00:00 Lists hold a lot of functionality, and are important collections in Elm. Let's explore them in the REPL. We can start the REPL from the terminal by typing, "elm-repl." We can create an empty list by using empty brackets.
00:15 We now have a list of type A. A is just a placeholder. Since the list is empty, Elm cannot infer the type of data within our list. Let's create another list with numbers. We now have a list of number. A list can also contain strings, but not both.
00:42 Let's add a list to a value. Now, we have a list of numbers. We can start applying some functions to our list. We can check if a list is empty, check for the length of a list, check if a member exists within the list.
01:07 Take gets the first N from a list. Add a member to the beginning of the list using the double colon pronounced cons. Collections are immutable, so if we look at the origin list, we see it as not changed. We have to assign it to a new value.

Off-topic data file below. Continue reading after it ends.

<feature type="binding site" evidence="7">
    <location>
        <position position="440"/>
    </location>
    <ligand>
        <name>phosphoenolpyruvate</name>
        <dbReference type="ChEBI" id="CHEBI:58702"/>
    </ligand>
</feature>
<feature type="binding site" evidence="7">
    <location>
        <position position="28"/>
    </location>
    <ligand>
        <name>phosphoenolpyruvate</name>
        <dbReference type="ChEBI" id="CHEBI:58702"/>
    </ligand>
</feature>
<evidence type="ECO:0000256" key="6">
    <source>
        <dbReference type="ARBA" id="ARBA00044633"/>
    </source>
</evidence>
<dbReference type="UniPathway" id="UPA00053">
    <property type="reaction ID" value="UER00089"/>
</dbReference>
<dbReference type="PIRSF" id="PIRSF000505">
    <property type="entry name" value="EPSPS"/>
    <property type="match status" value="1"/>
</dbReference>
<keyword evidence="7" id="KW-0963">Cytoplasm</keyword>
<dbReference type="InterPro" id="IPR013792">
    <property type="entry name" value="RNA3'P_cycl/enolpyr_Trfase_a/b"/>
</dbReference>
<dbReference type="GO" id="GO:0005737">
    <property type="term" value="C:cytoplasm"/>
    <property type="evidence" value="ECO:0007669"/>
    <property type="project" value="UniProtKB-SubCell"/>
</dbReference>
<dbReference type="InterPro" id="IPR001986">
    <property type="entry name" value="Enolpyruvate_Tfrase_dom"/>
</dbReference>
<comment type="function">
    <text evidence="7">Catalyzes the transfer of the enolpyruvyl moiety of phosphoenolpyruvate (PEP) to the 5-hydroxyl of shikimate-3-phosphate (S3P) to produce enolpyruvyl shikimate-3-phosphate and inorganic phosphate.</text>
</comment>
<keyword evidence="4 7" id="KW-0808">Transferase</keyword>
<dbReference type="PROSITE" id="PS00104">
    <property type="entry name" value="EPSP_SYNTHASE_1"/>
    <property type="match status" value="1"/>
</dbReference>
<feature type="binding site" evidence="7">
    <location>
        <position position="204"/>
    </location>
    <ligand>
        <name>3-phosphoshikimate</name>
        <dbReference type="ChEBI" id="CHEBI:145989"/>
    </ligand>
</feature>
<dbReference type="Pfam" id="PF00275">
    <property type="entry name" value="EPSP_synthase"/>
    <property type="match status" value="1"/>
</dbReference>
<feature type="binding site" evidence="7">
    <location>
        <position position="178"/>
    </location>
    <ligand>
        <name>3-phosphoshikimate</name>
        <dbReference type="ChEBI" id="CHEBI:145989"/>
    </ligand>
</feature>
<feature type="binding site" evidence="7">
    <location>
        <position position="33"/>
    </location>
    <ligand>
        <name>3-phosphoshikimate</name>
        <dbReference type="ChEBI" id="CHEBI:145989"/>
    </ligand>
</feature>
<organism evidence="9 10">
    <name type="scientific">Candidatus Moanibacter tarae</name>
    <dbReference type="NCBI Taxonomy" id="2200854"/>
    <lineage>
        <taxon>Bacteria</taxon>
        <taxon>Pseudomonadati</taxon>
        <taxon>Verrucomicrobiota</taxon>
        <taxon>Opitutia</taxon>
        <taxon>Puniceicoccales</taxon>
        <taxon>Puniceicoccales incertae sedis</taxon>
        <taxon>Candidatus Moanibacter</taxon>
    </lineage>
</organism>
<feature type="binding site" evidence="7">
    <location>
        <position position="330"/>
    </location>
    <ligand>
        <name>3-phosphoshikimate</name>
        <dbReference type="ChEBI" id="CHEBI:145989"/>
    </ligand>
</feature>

01:30 Now, the order is off, so we can sort them. Note once again, we have not changed the value of diff list. There are several more functions we could apply to our list, like reverse, head, tail, drop. Let's use a map to iterate over our list and transform each value.
01:52 Map takes two parameters, a function that we want to apply to each member of a list, and the list we want to work on. We will use an anonymous function to add one to each item in our list. The result is what we would expect, but if we wanted to keep the return value, we need to create a definition to hold the new list.
02:15 We can filter items out of the list. Let's return items greater than two. There are many more handy functions to use on our list. We now have a solid foundation for working with lists in Elm.